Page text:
I’m an introvert. It’s not particularly easy for me to socialize and make small talk and get to know people. I am also reserved and a bit guarded when it comes to people. There is a lot to say about introvertedness – it’s not shyness, it’s not about not liking people, it’s not about thinking that you are better than other people – all common misconceptions. I have lots to say about being an introvert, but that is for another time. This is about friendship and I am talking about it from my perspective.
I believe, and for me it was true, that it was so much easier to make friends when I was younger. I was in school or youth group, later in college and YWAM, as a single person sharing accommodation with other single people – I was with people a lot and relationships naturally formed out of those shared experiences, the tremendous amount of time that was spent together, our common schedules and to be honest, our more carefree lifestyles. Then, something happened, I got married, we moved (a lot), we started to have more responsibility. Then, the unthinkable happened (at least for us!), we had a child, then we had another one! Our priorities shifted, our schedule become much less flexible and we were just so tired all the time.
I believe that regardless of marital status or whether you have kids, as you mature, you become more focused through employment, education, ministry or interests. You have less free time to spend developing relationships. You and your friends, or your would-be friends, have different schedules, you get busy and that’s ok. Still relationships are important and as adults, it simply takes more intentionality and effort.
My husband and I would often get frustrated and still do, that it does seem to take so much work to develop and maintain friendships. We try to have dinner with another family and it’s a month out before we can find a time when all our schedules match up for a few hours. There are definitely ways to nurture those relationships along the way though – phone calls, texts, email, Facebook, or gasp, a hand-written note!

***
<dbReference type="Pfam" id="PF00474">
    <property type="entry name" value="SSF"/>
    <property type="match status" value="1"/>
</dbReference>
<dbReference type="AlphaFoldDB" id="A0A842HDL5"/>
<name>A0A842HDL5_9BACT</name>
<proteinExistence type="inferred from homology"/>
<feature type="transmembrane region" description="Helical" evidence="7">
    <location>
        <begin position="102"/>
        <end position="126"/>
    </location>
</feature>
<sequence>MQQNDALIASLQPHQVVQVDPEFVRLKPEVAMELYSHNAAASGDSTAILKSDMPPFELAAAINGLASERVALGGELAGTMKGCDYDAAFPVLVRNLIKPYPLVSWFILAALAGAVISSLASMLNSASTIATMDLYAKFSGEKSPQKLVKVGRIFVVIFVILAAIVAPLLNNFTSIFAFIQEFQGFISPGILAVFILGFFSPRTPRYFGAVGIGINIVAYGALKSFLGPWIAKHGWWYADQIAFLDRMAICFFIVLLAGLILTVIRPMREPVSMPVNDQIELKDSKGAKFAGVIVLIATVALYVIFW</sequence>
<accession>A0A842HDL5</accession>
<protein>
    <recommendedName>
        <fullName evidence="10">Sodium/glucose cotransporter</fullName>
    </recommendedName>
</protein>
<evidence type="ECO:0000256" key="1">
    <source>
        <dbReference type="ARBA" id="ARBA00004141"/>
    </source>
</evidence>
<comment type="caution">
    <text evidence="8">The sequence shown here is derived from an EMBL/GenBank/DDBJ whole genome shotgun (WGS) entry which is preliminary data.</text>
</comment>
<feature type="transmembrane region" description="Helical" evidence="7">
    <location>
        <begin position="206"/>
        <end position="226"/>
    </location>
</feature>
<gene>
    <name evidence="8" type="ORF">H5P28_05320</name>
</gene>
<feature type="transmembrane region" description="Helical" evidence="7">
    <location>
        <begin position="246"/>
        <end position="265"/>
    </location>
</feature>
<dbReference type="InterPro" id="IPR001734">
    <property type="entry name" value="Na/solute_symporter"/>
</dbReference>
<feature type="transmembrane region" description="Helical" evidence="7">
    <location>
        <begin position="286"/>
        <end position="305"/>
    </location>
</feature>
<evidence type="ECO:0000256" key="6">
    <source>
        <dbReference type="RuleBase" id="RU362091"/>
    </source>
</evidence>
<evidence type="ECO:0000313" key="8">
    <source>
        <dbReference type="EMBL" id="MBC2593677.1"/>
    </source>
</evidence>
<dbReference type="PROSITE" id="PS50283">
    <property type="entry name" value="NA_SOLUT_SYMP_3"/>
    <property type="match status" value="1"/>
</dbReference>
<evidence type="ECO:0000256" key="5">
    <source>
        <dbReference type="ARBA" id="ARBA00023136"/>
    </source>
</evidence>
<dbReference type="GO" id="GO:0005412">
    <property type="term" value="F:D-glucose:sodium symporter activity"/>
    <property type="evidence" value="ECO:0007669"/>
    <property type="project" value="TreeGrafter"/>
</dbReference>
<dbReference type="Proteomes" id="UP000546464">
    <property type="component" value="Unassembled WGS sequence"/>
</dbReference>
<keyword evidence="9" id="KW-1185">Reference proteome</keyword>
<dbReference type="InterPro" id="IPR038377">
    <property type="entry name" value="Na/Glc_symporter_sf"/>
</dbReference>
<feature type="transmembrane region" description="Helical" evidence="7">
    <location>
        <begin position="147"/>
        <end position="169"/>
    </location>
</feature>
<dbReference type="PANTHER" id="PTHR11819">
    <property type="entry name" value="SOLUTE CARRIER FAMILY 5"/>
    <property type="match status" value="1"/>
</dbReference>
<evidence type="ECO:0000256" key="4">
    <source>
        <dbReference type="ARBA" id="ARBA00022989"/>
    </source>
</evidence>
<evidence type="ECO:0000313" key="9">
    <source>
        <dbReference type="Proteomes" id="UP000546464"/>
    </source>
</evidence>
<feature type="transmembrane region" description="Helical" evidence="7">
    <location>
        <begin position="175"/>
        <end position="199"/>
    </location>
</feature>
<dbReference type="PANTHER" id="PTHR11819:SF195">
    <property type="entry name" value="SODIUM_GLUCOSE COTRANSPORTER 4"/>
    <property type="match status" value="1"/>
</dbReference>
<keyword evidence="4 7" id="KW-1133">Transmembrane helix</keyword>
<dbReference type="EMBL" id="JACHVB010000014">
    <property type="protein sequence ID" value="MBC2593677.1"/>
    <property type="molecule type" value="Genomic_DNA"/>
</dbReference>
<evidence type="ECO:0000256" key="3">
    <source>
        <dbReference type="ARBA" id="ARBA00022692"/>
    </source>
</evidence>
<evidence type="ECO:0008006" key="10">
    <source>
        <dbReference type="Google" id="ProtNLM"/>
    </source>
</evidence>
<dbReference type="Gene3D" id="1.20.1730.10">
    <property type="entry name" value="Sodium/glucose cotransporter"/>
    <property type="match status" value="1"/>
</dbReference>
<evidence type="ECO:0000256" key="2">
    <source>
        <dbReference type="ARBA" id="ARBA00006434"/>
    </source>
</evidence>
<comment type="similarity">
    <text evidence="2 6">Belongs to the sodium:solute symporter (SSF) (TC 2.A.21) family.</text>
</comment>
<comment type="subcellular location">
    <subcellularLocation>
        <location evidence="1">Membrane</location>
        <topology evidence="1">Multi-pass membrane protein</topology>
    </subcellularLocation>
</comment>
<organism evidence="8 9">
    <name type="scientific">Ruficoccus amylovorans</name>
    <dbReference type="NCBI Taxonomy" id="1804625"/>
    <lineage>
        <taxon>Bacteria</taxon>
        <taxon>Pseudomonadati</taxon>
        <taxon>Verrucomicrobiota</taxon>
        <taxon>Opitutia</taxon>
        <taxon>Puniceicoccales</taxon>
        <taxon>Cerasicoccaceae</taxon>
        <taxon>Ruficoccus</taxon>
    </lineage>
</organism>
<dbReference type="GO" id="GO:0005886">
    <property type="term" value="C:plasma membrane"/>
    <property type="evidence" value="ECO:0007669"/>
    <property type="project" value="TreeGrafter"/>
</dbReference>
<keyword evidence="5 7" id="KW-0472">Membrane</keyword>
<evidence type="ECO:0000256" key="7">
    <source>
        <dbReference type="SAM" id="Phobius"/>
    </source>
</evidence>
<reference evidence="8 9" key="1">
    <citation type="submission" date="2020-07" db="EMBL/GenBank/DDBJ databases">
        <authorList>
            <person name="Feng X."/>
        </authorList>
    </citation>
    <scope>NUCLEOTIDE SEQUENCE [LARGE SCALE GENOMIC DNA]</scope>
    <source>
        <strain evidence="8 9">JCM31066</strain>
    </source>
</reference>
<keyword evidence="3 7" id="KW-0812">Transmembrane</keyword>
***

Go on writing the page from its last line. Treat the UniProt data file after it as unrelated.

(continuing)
I digress, though. I want to talk about unexpected friendships. Having kids, while it has limited our time and energy in some ways, has opened up the doors to relationships with people I wouldn’t have gotten to know otherwise. I would highly recommend joining a parent’s of preschoolers group if you have little kids – it was a lifeline for me. A place to connect with people who were experiencing the same things I was experiencing. It also connected me to friends who have become so dear to me.
There have been people in my life who I thought I would connect with – they were similar to me, or who just seemed like we would hit it off. Many of those people aren’t my friends – they might be acquaintances now, but they aren’t my deep connections.
There was a girl in my moms group who intimidated me. Long blonde hair, beautiful, always impeccably dressed, and I didn’t think she liked me at all. I didn’t have much of a basis for this assumption, other than we seemed so different and we had never talked. One day, we were making pizzas in an assembly line type situation – I cracked a joke, she laughed. My perception of her shifted a bit. A couple of weeks later, we were at a leadership dinner and happened to be sitting across from each other. We talked. That was it, we talked and my life was changed. We discovered so much that we had in common. We both had sons starting kindergarten soon – we shared our hopes and fears. She is funny and spiritual without being weird. She is wise and thinks deeply and extensively about issues. We spent the morning commiserating at the park, the day our sons started kindergarten. We also spent the morning together when our second children started kindergarten – though, this time we threw in breakfast and “mourning” drinks. She also throws great parties! Our friendship has grown over the years and it is a treasure to me.
Tracy has inspired me in so many ways. Easter Brunch at a friend’s house with all our families this last year resulted in me joining a Pole, Pedal, Paddle team – an experience that was scary and exhilarating and amazing. She encourages me, she listens when I am frustrated, she cries with me and doesn’t judge my easy tears. She challenges me to do better, to be a better friend, parent, person. And I came so close to missing that relationship. That’s a scary thought!
While we share a lot of passions and interests, we are still quite different. I love that I have friends who challenge my worldview, my sometimes narrow ways of doing and seeing. That, too, is a gift of friendship.
So, as I look around my world, I am more open to people. Not everyone is going to be a close friend, but I sure don’t want to miss out on a relationship because it comes wrapped in a package of unfamiliarity or difference.
I am eternally thankful for my friendship with a beautiful, blonde lady who shared a joke, then a conversation and now a journey with me. I love you Tracy! (Tracy is also an amazing writer – check her out over at Dripping Orange)